Matchlock Musket. Early French Matchlock from around 1660-1690, typical of the period.

1600s Fowler
A 54 calibre English Fowler from the mid 1600s. One of the earliest Flintlocks. Fowlers are hunting guns. Both this Fowler and the Matchlock above were being used around the same time.

French Musket
Early French Long Musket from 1700-1720. The muzzle measure 69 calibres (69/100 of an inch) The size of the bullet would've been around 65 calibres, with the difference in diameter being made up with the patch.

English Brown Bess
Known as the Land Pattern Long Musket. This was the standard issue British Musket from the 1720s until the beginning of the 1800s. Smooth bore and firing a 75 calibre musket ball. That is a 3/4 inch solid ball of lead.

Sea Service Brown Bess
The British knew the handicap of the long barrelled musket onboard ships and created a shortened barrelled version of the Land Pattern service Musket. The new musket was the "Sea Pattern Musket". Shorter than the Land Pattern and missing swivels for the sling and bayonet attachemnts, it was designed specifically for boarding ships or repelling boarders. It was not designed for use on land.

French Trading Gun
This is a French pattern musket that would have been plentiful throughout the Americas around the beginning of the 1700s. It was a plain musket sold in trading stores.

Spanish Musket from the early 1700s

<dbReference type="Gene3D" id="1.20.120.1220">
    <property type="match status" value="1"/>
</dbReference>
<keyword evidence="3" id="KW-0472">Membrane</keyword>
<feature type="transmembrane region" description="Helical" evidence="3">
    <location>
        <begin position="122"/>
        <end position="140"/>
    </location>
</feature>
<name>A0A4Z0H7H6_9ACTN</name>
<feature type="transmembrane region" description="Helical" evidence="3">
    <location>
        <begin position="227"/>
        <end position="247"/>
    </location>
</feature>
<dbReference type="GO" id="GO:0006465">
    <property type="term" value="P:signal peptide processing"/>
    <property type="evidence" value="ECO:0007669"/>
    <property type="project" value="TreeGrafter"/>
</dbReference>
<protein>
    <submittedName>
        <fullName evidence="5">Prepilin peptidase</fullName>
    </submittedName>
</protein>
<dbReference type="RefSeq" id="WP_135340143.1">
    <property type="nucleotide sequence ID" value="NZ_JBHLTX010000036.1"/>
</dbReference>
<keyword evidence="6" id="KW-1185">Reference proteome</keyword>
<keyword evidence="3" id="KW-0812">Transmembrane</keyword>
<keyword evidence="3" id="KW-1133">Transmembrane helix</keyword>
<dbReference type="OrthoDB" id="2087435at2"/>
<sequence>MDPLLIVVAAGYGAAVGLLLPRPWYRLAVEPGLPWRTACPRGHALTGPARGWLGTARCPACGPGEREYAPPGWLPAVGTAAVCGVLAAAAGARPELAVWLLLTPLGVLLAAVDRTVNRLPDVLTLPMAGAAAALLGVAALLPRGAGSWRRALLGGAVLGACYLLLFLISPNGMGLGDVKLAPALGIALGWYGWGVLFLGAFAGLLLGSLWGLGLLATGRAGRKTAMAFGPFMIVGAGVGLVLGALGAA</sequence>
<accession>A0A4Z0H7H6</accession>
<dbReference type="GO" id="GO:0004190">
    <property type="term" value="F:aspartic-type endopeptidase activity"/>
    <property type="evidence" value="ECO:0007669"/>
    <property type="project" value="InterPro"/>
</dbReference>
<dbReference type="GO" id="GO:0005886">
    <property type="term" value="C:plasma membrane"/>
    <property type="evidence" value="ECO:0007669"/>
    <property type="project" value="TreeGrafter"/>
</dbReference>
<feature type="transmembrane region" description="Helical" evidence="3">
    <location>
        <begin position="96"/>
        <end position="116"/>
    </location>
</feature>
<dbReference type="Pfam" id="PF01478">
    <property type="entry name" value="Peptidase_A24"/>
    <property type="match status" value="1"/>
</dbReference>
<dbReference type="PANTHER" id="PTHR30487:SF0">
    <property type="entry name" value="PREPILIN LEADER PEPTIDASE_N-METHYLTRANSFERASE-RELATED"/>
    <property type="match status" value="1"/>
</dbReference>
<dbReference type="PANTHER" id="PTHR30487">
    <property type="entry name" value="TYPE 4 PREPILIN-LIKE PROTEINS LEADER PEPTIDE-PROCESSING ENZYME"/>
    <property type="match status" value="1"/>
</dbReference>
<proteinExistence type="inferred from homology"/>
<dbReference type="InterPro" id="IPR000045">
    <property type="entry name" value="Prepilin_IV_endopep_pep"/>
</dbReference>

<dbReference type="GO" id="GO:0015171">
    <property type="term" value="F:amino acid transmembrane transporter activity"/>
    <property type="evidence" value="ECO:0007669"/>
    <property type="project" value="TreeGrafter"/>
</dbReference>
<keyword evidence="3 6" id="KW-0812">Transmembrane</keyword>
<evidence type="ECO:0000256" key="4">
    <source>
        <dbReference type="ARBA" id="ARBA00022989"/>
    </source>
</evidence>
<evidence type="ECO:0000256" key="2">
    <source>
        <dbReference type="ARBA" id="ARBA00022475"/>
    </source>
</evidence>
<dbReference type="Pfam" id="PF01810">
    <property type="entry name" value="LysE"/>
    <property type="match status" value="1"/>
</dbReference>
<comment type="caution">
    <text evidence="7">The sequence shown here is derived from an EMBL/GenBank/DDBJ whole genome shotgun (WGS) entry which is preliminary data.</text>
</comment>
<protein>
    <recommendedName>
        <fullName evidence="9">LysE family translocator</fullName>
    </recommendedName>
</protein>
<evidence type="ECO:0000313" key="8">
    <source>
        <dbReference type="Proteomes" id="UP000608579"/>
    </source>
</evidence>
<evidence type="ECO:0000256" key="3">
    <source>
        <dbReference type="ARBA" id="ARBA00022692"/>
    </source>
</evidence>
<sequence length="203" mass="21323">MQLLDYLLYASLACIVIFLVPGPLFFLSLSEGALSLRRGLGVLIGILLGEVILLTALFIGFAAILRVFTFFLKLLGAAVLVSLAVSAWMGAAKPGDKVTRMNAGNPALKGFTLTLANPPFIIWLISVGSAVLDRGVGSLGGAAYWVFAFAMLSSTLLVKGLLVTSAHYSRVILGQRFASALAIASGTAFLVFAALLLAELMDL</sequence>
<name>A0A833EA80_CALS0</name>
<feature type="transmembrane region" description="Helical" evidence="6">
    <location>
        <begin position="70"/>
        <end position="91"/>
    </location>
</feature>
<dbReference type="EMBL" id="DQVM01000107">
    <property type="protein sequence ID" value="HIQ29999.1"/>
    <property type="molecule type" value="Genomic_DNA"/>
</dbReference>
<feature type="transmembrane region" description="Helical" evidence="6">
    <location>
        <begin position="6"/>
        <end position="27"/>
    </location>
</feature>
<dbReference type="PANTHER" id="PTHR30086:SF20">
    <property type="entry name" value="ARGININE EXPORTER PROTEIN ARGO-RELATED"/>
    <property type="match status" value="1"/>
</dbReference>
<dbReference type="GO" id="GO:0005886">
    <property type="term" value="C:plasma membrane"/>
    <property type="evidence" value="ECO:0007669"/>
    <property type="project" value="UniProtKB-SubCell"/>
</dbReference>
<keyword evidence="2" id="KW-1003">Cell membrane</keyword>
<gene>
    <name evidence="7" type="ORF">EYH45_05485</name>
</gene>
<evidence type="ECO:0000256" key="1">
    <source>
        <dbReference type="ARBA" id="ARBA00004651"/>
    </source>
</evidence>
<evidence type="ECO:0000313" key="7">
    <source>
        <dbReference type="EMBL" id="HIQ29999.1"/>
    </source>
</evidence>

A typical military issue Spanish Musket from the early 1700s. It fired a 70 calibre ball.

Kentucky Rifle, mid 1700s.
A "Kentucky Rifle" made in Bethlehem Pennsylvania. German Gunsmiths settled throughout Pennsylvania and brought the German school of musketry to the Colonies. Almost all of these rifles or muskets were made in Pennsylvania but are often called "Kentucky Long Rifles" or Kentucky Muskets. The name comes from where they were going to and not where they were made. Many settlers heading to the new open lands in Kentucky would stop in Pennsylvania and buy the new rifle at a trading post before heading to Virginia and through the Cumberland Gap and into Kentucky.


The Musketoon of 1758 had a brass barrel and the standard flintlock firing mechanism. This rifle was single shot, loaded and packed from the mouth of the barrel. This weapon was less accurate than a musket, but far more effective at close range. In truth it was something of a small cannon in terms of how it was employed. It is doubtful that a pirate would carry more than one rifle, if any, unlike the rest of the weaponry.


The Powderbox or Powderhorn was a key element to the small arms that pirates depended on. Wet powder was useless and it was the job of the powderhorn to keep gunpowder ready for action. A pirate probably didn't cary a powderhorn or box with him during combat, but relied on a good container to keep his powder dry for the preparatory moments before close combat. A pirate would load a number of pistols, perhaps a rifle, and then set to action, leaving his powder in such a case. In the case of prolonged combat, there were usually pirates designated to loading small arms to be provided to other pirates who would discharge them.